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Friday, February 22, 2013

28 in 28 #22: Post-Ductility

February is Book Month on A Daily Dose of Architecture. The "28 in 28" series features a different book every day of the month.

Post-Ductility: Metals in Architecture and Engineering edited by Michael Bell, Craig Buckley
Princeton Architectural Press, 2012
Hardcover, 272 pages

One of Columbia University GSAPP's "flagship projects" is the Materials Project, which consists of conferences and subsequent publications on concrete, glass, metals, and plastics, with light supposedly forthcoming. When I reviewed Engineering Transparency, the book on the glass conference, I noted that "the symposium and book are equal parts architecture and engineering, theory and practice, eye candy and data." The same can be said for Post-Ductility, keeping with conference chair Michael Bell's organization of the conferences into a symbiotic mix of the theoretical and the technical. (This extends to the plastics conference, Permanent Change, as my notes from both days attest.)

The book is structured in five sections: History and Theory, Projects (five of them), Structural Engineering, Energy and Sustainability, and Experimental Fabrications. While one of the projects, Rafael Moneo's Northwest Corner Building at Columbia (gracing the cover), embodies metal's use both as structure and decoration, the book also delves into the hidden realm of metals—reinforcing, wiring, even ducts. These other areas are in the minority in the book, but they illustrate the post in post-ductility; "the elastic capacities of materials are inextricably lost as determining values," as Bell puts it in his introduction. In other words, a host of other considerations are explored besides, for example, how steel is shaped into complex structures: the production and reuse of metals, the developments of materials scientists, and the implications of metals' pervasiveness.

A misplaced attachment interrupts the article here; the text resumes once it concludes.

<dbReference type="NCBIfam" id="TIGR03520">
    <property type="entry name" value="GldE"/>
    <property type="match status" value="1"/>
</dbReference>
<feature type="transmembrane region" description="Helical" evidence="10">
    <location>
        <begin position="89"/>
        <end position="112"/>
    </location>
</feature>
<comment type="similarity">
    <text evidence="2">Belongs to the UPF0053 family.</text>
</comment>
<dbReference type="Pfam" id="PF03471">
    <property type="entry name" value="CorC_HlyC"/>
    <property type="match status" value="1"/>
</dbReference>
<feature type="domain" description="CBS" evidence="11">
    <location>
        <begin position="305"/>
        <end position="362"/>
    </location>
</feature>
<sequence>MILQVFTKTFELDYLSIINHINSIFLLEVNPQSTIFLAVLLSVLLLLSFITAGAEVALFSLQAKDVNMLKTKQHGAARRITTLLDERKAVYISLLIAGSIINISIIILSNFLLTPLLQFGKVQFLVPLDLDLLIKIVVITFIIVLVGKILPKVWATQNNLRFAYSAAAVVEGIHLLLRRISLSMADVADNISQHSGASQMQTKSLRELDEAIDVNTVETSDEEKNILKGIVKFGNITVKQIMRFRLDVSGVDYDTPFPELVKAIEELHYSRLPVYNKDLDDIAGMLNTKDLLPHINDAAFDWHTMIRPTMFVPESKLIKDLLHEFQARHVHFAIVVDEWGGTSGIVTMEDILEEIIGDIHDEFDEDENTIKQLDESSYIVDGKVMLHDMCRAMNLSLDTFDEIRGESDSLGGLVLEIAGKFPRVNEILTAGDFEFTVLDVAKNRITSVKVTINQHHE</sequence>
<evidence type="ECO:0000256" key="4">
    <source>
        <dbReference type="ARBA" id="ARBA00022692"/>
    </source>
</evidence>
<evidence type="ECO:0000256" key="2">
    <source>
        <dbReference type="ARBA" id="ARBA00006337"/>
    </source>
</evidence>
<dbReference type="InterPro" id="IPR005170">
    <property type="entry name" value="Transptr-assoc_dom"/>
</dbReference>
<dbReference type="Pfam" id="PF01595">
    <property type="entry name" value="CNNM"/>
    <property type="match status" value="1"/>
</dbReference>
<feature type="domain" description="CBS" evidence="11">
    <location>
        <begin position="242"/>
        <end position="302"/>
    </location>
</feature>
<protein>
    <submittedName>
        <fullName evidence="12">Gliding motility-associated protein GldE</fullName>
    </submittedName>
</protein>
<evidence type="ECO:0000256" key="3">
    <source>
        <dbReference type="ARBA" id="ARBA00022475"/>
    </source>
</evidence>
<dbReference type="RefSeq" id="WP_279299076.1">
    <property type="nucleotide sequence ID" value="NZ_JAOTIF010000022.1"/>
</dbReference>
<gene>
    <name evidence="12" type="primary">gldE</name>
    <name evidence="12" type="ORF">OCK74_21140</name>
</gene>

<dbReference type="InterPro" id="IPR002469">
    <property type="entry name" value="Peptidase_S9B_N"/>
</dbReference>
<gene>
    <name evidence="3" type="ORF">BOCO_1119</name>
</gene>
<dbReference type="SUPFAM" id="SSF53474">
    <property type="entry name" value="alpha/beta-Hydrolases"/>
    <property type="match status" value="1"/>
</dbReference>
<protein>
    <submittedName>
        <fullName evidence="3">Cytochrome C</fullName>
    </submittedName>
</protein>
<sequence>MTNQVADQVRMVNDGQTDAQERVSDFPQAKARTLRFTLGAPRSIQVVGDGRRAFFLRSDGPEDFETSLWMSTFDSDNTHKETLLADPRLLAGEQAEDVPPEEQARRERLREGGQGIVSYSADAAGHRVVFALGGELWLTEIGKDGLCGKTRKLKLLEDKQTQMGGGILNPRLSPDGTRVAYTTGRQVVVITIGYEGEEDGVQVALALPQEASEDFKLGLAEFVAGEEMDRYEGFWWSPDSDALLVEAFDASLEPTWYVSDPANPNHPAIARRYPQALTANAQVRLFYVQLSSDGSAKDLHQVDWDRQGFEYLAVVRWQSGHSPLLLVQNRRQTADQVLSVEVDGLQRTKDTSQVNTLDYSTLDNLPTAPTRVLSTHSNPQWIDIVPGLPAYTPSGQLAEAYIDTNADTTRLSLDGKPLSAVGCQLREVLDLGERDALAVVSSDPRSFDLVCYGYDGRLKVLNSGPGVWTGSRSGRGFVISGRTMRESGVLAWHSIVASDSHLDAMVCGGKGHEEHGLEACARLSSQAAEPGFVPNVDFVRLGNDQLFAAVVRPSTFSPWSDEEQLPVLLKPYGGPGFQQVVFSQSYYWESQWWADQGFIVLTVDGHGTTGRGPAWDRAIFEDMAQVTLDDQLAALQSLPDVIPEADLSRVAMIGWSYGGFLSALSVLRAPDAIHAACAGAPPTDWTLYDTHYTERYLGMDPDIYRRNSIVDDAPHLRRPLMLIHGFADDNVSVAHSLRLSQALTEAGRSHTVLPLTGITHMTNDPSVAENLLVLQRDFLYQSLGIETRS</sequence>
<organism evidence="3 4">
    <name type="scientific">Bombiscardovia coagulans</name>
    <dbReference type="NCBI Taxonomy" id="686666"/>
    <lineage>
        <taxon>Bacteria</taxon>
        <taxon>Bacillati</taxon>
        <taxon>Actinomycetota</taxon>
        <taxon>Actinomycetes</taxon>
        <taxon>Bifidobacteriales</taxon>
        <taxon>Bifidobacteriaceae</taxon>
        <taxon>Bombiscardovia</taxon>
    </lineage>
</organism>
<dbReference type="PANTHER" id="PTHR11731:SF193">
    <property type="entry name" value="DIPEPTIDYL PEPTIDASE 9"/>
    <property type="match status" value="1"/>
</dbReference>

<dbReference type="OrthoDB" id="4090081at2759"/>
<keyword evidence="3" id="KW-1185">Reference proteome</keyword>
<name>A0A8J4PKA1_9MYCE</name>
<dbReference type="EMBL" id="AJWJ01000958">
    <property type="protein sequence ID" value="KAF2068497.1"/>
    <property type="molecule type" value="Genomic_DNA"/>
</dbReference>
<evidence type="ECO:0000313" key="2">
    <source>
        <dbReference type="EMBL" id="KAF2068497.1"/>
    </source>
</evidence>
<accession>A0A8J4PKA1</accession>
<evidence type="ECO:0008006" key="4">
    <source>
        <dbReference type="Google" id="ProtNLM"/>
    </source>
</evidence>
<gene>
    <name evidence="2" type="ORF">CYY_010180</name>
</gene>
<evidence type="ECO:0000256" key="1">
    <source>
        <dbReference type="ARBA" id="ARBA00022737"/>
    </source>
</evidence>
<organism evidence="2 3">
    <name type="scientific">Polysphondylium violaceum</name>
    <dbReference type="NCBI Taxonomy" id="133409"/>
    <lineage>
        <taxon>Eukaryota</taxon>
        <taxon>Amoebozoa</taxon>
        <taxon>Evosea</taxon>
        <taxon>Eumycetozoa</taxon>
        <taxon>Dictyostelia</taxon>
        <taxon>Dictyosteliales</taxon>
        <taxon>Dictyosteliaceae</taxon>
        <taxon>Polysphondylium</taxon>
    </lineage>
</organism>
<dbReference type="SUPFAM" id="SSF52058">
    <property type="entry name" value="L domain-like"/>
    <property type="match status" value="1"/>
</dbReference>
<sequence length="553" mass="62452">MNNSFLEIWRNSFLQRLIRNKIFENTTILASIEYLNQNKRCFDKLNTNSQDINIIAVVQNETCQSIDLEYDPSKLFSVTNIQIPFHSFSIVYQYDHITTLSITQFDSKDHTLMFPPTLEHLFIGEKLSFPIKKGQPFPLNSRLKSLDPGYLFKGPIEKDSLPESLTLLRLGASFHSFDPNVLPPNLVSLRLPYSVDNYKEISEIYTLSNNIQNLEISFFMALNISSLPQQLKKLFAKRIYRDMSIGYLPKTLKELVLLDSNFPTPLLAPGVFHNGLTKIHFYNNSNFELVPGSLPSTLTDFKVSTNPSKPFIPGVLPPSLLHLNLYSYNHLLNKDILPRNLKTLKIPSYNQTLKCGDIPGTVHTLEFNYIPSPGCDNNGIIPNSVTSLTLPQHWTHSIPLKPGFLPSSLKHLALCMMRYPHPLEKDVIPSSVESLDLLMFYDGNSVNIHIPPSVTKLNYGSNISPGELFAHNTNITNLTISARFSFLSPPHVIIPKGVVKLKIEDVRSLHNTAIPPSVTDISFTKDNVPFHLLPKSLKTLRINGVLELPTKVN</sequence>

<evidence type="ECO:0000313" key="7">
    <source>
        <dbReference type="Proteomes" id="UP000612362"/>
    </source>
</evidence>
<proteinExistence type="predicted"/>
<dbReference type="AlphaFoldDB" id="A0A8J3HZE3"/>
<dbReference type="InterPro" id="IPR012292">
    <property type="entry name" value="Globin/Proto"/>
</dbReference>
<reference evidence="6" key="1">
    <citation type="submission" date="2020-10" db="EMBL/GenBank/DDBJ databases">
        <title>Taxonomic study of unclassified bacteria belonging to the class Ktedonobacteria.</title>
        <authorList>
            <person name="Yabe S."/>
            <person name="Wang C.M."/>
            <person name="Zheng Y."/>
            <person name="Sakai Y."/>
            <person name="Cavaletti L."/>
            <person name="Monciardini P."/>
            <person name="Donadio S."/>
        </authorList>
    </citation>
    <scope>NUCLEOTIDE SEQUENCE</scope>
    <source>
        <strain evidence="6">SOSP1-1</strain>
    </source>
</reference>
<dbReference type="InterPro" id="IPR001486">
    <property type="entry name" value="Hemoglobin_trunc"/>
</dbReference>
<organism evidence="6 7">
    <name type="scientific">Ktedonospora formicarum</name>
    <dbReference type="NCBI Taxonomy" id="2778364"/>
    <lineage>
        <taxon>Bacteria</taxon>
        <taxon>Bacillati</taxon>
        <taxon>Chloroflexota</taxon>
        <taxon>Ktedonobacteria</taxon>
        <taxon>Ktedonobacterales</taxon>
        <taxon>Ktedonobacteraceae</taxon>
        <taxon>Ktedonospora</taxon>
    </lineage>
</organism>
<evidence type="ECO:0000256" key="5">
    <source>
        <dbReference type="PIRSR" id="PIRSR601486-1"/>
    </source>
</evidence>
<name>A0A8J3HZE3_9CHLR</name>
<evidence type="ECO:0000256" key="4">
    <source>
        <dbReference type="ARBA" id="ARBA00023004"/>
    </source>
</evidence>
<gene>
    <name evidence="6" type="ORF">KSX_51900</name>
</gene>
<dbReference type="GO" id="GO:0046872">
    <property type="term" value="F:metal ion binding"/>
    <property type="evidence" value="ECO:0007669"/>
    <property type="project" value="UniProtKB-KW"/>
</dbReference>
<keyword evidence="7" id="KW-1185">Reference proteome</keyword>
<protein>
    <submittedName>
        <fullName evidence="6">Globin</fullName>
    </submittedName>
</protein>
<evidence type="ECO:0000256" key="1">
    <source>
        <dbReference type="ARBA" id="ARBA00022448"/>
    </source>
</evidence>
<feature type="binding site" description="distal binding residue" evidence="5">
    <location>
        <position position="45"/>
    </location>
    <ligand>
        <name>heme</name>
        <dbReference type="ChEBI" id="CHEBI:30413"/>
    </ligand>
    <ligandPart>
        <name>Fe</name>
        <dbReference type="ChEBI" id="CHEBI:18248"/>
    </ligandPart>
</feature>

Even with this broad approach to metals, the chapter on structural engineering is a highlight, as are projects like the Northwest Corner Building that are complex structures requiring the use of steel. OMA's CCTV, the new San Francisco-Oakland Bay Bridge, and a bunch of other bridges are part of what make up the structural engineering chapter; these give a strong indication of the link between structure and formal creativity. The energy and sustainability chapter is also a highlight. Perhaps this is because the technical/engineering aspect of these chapters is a nice foil to the history and theory elsewhere in the book. A solid and concerted balance between the technical and the theoretical grounds the various ideas in practice, where thinking about materials really comes into fruition.

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